The first formal step of the process to seek a successor to President Jared L. Cohon, who will be stepping down on June 30, 2013, is now in place with the naming of a distinguished 17-member search committee. The committee—chaired by James E. Rohr, chairman and chief executive officer of PNC Financial Services Group and chair of the board’s Nominating and Governance Committee— is a diverse group of members of the Board of Trustees and faculty members representing all seven colleges and schools.
The trustee members are:
- Andress Appolon (CMU’02)
Founder and president, Appolon Strategies LLC
- John Bertucci (E’63, TPR’65)
Chairman, MKS Instruments, Inc.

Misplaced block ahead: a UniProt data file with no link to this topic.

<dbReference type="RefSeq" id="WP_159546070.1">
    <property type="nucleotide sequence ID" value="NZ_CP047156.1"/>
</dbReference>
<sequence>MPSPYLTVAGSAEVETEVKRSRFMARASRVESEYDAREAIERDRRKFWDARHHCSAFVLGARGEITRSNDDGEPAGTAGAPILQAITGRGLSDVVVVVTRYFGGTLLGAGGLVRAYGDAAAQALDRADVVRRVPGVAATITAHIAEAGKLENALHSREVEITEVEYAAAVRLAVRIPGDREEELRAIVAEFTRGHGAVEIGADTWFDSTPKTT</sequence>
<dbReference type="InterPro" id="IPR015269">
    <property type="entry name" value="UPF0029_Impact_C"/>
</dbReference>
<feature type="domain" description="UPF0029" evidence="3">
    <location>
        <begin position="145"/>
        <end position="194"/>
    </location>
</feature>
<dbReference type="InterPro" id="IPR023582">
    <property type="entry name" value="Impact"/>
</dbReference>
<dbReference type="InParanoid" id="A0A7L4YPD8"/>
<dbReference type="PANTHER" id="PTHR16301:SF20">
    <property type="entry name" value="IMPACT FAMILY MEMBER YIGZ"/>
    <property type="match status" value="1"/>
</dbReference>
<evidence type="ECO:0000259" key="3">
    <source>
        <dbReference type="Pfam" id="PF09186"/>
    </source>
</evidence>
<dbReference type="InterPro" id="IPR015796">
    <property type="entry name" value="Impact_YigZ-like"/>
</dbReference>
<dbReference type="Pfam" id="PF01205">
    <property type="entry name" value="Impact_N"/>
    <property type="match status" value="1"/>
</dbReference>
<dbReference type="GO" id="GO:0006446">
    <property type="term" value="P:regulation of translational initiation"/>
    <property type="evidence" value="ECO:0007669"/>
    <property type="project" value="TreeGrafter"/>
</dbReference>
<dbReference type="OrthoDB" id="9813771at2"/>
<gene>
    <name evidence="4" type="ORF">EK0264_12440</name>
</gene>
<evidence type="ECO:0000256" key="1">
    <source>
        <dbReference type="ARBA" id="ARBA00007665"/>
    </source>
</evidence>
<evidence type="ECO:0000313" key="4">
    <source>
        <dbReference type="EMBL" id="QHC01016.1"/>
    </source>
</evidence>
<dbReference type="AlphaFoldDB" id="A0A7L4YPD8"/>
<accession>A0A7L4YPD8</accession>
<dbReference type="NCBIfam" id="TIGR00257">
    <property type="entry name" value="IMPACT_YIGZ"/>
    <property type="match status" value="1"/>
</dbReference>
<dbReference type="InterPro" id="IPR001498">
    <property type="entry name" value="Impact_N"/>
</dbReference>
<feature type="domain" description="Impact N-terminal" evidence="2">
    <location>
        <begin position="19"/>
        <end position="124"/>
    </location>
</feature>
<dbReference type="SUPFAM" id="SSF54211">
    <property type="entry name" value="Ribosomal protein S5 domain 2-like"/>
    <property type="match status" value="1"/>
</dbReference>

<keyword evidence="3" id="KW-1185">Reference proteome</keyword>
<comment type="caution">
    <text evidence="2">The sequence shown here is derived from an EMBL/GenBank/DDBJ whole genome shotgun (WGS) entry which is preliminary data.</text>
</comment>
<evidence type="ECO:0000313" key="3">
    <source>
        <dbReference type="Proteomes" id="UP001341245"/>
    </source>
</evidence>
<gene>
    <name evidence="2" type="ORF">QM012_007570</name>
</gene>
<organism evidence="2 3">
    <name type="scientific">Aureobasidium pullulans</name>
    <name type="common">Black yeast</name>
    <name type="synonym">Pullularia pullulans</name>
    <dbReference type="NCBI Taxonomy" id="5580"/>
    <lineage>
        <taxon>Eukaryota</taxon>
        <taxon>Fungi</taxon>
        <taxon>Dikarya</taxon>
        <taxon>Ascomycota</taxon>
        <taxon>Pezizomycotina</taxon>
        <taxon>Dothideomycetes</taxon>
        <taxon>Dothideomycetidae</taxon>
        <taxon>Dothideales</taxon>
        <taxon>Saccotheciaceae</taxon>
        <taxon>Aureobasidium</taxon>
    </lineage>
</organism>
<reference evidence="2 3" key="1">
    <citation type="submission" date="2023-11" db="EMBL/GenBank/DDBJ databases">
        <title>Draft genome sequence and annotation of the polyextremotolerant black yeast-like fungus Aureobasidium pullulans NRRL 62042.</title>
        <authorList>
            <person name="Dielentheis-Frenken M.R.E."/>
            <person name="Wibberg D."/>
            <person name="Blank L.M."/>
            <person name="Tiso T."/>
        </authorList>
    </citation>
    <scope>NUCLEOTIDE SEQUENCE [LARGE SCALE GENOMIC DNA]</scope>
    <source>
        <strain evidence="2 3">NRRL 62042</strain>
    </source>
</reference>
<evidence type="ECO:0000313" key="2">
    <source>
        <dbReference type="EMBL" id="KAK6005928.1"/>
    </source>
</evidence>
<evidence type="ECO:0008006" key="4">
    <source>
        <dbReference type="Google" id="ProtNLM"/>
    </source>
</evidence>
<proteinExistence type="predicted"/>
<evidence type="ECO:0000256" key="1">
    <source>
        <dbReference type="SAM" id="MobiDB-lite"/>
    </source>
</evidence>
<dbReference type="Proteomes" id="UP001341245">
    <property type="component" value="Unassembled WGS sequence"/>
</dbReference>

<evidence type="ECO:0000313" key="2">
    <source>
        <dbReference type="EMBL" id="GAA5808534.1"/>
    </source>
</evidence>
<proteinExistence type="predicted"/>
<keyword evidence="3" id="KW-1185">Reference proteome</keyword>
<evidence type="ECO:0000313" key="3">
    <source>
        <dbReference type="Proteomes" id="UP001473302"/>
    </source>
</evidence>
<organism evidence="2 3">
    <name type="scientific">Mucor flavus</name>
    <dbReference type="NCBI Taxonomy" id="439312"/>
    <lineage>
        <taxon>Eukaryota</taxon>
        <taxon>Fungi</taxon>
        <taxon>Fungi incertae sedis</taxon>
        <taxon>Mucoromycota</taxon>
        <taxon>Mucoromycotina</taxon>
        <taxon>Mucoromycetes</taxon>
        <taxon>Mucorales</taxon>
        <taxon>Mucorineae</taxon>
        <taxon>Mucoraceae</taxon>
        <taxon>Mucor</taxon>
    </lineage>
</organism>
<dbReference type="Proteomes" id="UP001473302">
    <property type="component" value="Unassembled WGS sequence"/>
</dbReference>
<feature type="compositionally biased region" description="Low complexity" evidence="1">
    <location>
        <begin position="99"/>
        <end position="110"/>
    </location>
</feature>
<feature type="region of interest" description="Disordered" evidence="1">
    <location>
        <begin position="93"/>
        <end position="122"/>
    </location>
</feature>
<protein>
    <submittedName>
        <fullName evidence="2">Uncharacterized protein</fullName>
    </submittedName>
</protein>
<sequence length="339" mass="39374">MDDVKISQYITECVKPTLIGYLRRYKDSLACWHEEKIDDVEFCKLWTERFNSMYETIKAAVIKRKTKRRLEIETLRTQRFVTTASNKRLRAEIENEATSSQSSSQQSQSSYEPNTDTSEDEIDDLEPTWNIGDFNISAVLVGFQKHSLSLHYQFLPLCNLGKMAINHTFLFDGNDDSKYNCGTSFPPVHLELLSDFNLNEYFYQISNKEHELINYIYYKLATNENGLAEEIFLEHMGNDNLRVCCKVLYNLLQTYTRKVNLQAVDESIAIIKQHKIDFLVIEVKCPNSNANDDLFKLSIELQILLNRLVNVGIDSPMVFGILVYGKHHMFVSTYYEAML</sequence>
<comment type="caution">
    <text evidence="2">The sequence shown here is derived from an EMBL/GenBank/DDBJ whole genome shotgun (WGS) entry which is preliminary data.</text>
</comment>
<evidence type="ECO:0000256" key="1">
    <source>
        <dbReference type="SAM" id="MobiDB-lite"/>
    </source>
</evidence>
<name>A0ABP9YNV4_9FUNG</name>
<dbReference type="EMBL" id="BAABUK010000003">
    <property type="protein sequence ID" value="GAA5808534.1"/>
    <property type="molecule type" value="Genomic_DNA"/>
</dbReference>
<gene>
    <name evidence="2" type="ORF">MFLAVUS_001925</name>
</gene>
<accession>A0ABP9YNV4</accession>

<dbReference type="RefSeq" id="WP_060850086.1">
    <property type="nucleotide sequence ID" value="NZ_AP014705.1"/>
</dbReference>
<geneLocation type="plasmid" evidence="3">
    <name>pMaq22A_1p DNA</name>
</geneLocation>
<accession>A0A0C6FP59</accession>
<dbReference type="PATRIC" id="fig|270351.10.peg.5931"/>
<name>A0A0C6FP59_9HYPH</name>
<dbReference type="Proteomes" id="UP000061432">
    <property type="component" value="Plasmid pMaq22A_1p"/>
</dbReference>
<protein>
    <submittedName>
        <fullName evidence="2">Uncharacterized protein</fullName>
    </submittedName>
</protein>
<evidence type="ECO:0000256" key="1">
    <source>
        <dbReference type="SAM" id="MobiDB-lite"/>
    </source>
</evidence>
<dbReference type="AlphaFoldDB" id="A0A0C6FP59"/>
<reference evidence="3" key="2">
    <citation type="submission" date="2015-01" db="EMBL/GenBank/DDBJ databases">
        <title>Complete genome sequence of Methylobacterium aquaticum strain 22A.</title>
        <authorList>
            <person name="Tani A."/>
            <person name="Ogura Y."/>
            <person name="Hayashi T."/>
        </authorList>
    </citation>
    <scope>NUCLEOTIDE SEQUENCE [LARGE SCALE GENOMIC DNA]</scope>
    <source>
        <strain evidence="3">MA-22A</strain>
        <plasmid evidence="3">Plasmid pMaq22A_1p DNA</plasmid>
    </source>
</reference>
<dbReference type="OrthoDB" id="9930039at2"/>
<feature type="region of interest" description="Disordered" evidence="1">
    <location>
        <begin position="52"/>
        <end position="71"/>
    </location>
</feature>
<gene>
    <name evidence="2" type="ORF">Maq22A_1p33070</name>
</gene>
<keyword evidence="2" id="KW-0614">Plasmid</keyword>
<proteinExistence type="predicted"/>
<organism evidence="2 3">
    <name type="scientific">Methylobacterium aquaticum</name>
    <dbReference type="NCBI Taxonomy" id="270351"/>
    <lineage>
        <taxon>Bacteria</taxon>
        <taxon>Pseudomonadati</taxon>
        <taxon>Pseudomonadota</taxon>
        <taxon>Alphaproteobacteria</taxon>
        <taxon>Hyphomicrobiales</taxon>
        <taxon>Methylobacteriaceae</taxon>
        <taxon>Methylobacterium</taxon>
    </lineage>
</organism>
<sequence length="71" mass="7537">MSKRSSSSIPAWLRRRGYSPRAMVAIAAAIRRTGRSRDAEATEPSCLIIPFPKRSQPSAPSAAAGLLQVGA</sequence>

- Howard Ellin (DC’85)
Partner, Skadden Arps Slate Meagher and Flom
- Edward Frank (CS’85)
Vice president, Apple, Inc.
- Larry Jennings Jr. (S’84, TPR’87)
Senior managing director, ValStone Partners
- Juliet Lea Hillman Simonds
- Manoj Singh (TPR’76)
Global managing partner, Operations, Deloitte
- Paula Wagner (A’69)
Producer/owner, Chestnut Ridge Production
The faculty members are:
- Irene Fonseca
Professor, Department of Mathematics, Mellon College of Science
- Terrance Hayes
Professor, Department of English, Dietrich College of Humanities and Social Sciences
- Ramayya Krishnan
Dean, H. John Heinz III College
- Anthony Rollett
Professor, Department of Materials Science and Engineering, Carnegie Institute of Technology; chair, Faculty Senate, and chair of the Faculty Committee
- Teddy Seidenfeld
Herbert A. Simon Professor of Philosophy and Statistics, Dietrich College of Humanities and Social Sciences
- Dan Siewiorek
Buhl University Professor of Computer Science and Electrical and Computer Engineering, School of Computer Science
- Susanne Slavick
Andrew W. Mellon Professor of Art, School of Art, College of Fine Arts